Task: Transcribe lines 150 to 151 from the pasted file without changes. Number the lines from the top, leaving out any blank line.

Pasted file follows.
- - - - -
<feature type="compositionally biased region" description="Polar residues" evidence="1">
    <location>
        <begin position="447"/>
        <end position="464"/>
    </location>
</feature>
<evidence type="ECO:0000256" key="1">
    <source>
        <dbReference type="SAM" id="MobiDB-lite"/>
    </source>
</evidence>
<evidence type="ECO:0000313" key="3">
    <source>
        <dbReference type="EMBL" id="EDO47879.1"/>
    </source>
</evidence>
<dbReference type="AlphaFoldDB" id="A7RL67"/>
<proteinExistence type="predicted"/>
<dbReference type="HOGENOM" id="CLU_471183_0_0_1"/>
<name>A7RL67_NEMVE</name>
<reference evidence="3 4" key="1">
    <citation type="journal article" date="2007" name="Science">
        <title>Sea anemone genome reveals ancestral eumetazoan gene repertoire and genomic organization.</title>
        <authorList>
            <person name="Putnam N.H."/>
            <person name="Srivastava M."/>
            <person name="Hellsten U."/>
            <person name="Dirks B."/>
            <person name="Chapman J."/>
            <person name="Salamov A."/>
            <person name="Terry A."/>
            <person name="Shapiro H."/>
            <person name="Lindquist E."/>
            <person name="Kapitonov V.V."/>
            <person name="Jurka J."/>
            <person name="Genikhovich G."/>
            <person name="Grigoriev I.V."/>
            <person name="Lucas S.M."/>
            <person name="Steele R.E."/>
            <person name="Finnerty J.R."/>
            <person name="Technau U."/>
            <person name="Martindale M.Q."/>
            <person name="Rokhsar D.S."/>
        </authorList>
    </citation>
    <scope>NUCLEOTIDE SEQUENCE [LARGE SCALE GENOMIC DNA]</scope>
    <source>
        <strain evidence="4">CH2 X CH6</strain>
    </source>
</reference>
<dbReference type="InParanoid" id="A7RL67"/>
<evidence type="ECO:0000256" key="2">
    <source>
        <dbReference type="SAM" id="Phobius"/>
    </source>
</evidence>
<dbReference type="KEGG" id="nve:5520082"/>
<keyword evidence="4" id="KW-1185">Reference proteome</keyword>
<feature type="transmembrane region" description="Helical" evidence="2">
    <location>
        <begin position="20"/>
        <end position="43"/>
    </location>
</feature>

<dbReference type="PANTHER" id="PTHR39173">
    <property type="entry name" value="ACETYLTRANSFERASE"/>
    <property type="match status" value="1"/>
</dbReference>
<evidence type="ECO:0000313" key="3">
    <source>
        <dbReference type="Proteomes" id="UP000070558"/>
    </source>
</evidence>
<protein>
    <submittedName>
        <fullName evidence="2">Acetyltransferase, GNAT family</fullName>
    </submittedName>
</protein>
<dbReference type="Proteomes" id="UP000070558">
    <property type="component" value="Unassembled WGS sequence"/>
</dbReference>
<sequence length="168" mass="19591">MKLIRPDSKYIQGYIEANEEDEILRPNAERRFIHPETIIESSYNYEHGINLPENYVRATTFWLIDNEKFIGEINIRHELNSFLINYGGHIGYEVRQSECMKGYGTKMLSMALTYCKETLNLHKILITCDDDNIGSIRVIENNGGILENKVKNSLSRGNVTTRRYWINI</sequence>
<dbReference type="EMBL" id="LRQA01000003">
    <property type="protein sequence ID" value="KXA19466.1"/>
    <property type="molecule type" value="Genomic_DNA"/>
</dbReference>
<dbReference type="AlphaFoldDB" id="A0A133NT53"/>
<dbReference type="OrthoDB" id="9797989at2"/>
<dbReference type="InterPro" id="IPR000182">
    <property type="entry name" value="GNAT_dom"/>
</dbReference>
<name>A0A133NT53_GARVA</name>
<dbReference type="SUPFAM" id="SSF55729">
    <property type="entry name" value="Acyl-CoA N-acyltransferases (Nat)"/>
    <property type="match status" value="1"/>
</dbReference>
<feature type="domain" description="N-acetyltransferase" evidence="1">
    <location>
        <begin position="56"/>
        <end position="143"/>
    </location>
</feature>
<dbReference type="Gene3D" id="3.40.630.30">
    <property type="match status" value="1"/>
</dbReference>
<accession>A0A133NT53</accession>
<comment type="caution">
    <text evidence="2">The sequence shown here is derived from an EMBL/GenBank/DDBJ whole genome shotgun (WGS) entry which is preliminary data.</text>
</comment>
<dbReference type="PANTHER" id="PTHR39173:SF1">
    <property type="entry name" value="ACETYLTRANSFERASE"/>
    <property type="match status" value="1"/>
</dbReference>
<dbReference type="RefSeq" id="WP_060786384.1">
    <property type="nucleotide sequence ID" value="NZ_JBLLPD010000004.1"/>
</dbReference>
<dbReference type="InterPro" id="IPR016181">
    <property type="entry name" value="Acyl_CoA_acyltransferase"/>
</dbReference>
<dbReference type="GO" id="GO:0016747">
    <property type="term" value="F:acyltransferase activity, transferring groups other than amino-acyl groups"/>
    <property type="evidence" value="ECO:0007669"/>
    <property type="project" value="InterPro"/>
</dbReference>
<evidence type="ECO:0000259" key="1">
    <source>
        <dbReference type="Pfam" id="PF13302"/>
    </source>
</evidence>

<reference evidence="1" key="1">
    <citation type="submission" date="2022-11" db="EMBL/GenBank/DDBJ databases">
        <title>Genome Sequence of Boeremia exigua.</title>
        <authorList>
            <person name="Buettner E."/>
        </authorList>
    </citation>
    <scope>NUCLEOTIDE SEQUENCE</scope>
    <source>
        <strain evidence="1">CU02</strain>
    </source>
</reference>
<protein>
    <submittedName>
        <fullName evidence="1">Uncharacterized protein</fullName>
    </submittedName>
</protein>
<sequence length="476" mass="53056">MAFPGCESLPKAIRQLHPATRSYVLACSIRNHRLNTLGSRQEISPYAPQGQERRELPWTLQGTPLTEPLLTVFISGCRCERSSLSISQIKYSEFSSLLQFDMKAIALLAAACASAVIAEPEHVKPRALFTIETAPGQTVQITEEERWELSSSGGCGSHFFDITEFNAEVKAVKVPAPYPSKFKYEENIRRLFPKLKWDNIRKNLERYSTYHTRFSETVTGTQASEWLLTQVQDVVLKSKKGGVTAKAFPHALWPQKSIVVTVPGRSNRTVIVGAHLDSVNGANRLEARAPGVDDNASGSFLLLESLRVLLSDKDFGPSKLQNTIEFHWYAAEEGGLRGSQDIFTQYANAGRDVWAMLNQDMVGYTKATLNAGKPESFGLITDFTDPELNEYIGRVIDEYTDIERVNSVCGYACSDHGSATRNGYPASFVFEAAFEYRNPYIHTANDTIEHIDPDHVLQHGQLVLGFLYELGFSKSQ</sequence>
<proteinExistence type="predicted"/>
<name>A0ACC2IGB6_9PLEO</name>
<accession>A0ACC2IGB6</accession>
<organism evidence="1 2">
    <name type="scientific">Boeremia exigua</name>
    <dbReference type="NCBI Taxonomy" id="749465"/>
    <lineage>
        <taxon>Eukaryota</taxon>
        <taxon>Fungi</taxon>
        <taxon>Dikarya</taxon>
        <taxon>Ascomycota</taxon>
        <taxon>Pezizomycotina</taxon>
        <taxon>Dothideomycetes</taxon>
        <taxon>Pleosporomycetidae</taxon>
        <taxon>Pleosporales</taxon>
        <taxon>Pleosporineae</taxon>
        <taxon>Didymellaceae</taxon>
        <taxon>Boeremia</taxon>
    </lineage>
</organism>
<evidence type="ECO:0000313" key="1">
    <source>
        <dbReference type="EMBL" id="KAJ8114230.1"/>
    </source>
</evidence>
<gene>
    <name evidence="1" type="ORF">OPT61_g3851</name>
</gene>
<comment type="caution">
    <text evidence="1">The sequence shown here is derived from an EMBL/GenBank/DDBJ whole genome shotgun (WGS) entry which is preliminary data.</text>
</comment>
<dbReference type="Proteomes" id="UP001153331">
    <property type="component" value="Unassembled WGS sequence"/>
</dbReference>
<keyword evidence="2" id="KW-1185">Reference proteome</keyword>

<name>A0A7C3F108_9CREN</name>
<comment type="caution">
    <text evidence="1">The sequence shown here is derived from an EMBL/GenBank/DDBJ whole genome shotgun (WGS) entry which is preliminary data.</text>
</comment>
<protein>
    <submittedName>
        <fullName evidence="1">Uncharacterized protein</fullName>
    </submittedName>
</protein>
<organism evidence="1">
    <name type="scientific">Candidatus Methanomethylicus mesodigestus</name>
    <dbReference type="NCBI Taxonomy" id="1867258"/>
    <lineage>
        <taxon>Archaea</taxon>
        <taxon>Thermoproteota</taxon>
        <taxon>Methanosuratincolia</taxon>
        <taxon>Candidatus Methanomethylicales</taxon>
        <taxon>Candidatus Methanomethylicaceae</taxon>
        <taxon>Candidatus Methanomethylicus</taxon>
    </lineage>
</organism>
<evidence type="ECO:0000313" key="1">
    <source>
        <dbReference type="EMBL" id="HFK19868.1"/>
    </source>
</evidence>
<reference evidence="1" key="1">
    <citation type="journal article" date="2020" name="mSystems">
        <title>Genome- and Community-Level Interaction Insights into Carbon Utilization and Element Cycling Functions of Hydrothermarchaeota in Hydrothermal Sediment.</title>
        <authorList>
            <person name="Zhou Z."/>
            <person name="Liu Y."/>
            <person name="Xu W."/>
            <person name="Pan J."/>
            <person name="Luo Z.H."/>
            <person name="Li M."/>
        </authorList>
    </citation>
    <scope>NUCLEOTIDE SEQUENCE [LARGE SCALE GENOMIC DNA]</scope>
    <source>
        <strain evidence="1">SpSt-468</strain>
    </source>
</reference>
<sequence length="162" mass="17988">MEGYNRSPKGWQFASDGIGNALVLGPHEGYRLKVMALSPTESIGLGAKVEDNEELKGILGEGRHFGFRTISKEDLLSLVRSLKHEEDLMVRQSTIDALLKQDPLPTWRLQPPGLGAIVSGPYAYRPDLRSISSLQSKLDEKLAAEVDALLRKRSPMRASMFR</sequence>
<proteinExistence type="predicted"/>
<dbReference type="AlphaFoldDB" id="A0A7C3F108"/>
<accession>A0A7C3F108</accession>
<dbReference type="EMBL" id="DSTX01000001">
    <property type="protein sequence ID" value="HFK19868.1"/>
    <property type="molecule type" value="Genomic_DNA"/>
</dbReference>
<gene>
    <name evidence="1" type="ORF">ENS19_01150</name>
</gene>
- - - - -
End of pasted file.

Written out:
<accession>A0ACC2IGB6</accession>
<organism evidence="1 2">